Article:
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Simultaneous characterization of somatic events and HPV-18 integration in a metastatic cervical carcinoma patient using DNA and RNA sequencing.

Liang WS, Aldrich J, Nasser S, Kurdoglu A, Phillips L, Reiman R, McDonald J, Izatt T, Christoforides A, Baker A, Craig C, Egan JB, Chase DM, Farley JH, Bryce AH, Stewart AK, Borad MJ, Carpten JD, Craig DW, Monk BJ - Int. J. Gynecol. Cancer (2014)

Bottom Line: Integration of carcinogenic human papillomaviruses (HPVs) into the host genome is a significant tumorigenic factor in specific cancers including cervical carcinoma.Although major strides have been made with respect to HPV diagnosis and prevention, identification and development of efficacious treatments for cervical cancer patients remains a goal and thus requires additional detailed characterization of both somatic events and HPV integration.This integration site has not been reported for HPV-18.

View Article: PubMed Central - PubMed

Affiliation: *Translational Genomics Research Institute; †Comprehensive Cancer Care, St Joseph's Hospital and Medical Center, Phoenix; ‡Mayo Clinic, Scottsdale; §Department of Obstetrics and Gynecology, St Joseph's Hospital and Medical Center, and ∥Division of Gynecologic Oncology, Creighton University School of Medicine, St Joseph's Hospital and Medical Center, University of Arizona Cancer Center, Phoenix, AZ.

ABSTRACT

Objective: Integration of carcinogenic human papillomaviruses (HPVs) into the host genome is a significant tumorigenic factor in specific cancers including cervical carcinoma. Although major strides have been made with respect to HPV diagnosis and prevention, identification and development of efficacious treatments for cervical cancer patients remains a goal and thus requires additional detailed characterization of both somatic events and HPV integration. Given this need, the goal of this study was to use the next generation sequencing to simultaneously evaluate somatic alterations and expression changes in a patient's cervical squamous carcinoma lesion metastatic to the lung and to detect and analyze HPV infection in the same sample.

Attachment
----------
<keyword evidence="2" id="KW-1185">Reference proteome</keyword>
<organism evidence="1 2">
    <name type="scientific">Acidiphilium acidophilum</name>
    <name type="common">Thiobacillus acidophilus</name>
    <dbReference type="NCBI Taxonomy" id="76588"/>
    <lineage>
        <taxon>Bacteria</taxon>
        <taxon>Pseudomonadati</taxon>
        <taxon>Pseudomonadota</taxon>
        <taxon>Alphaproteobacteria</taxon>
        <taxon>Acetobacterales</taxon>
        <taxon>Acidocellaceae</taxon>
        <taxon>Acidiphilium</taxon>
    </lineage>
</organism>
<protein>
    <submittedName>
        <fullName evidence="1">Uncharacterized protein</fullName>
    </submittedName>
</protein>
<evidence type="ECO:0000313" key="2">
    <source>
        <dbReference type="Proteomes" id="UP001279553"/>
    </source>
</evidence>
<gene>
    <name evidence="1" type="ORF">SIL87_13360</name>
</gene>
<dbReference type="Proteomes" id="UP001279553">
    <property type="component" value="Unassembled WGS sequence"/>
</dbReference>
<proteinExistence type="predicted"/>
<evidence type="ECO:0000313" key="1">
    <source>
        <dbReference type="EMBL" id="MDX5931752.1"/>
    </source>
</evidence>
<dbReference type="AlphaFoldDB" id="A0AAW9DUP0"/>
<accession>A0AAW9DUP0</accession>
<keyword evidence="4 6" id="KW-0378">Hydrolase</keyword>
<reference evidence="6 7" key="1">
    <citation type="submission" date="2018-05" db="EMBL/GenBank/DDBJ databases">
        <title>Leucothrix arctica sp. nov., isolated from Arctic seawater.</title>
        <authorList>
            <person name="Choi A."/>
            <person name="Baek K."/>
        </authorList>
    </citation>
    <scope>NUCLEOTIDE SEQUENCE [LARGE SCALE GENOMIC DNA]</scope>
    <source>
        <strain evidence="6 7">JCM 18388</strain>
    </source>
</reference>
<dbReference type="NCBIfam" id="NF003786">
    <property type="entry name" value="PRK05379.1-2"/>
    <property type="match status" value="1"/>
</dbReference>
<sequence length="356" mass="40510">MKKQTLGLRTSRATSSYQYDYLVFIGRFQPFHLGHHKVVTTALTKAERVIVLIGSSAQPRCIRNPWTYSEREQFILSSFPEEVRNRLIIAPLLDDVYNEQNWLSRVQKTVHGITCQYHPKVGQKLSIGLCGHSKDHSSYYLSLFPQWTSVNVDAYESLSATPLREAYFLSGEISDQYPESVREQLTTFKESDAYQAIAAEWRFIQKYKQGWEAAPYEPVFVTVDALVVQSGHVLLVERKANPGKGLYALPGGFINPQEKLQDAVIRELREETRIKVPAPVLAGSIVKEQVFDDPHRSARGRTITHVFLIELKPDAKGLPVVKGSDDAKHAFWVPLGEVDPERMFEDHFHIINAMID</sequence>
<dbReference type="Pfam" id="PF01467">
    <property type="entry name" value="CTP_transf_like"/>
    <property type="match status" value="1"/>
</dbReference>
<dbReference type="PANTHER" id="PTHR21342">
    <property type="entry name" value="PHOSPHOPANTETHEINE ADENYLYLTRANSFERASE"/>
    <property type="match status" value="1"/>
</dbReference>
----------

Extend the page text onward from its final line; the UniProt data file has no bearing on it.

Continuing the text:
Materials and methods: We performed tumor and normal exome, tumor and normal shallow whole-genome sequencing, and RNA sequencing of the patient's lung metastasis.

Results: We generated over 1.2 billion mapped reads and identified 130 somatic point mutations and indels, 21 genic translocations, 16 coding regions demonstrating copy number changes, and over 36 genes demonstrating altered expression in the tumor (corrected P < 0.05). Sequencing also revealed the HPV type 18 (HPV-18) integration in the metastasis. Using both DNA and RNA reads, we pinpointed 3 major events indicating HPV-18 integration into an intronic region of chromosome 6p25.1 in the patient's tumor and validated these events with Sanger sequencing. This integration site has not been reported for HPV-18.

Conclusions: We demonstrate that DNA and RNA sequencing can be used to concurrently characterize somatic alterations and expression changes in a biopsy and delineate HPV integration at base resolution in cervical cancer. Further sequencing will allow us to better understand the molecular basis of cervical cancer pathogenesis.

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Related in: MedlinePlus

HPV-18 integration analysis. This schematic summarizes the major integration events that were detected using RNA data. Integrated Genomics Viewer was used to visualize RNA reads mapping to HPV-18 (A). A coverage track at the top of (A) illustrates HPV-18 expression levels. Orange and dark red coloring mark discordant reads that fall at breakpoints, whereas gray reads mapped without discordance. B, The figure shows the contigs assembled from the reads such that peach-colored portions of the contigs correspond to chromosome 6 sequences and blue-colored portions of the contigs correspond to HPV-18 sequences. The red contig spans the LCR and E6 regions of HPV-18 to indicate the presence of episomal DNA. The locations of identified breakpoints are shown at the top of panel B with green, purple, and pink arrows, and lineup with breakpoints identified in panel A. C, The figure shows a linearized view of the HPV-18 genome (blue) and the chromosome 6 region (peach) where HPV-18 reads were aligned. As shown in panel B and C, 3 separate events were identified (demarcated by green, purple, and pink arrows in panel B and corresponding green, purple, and pink connecting lines in panel C).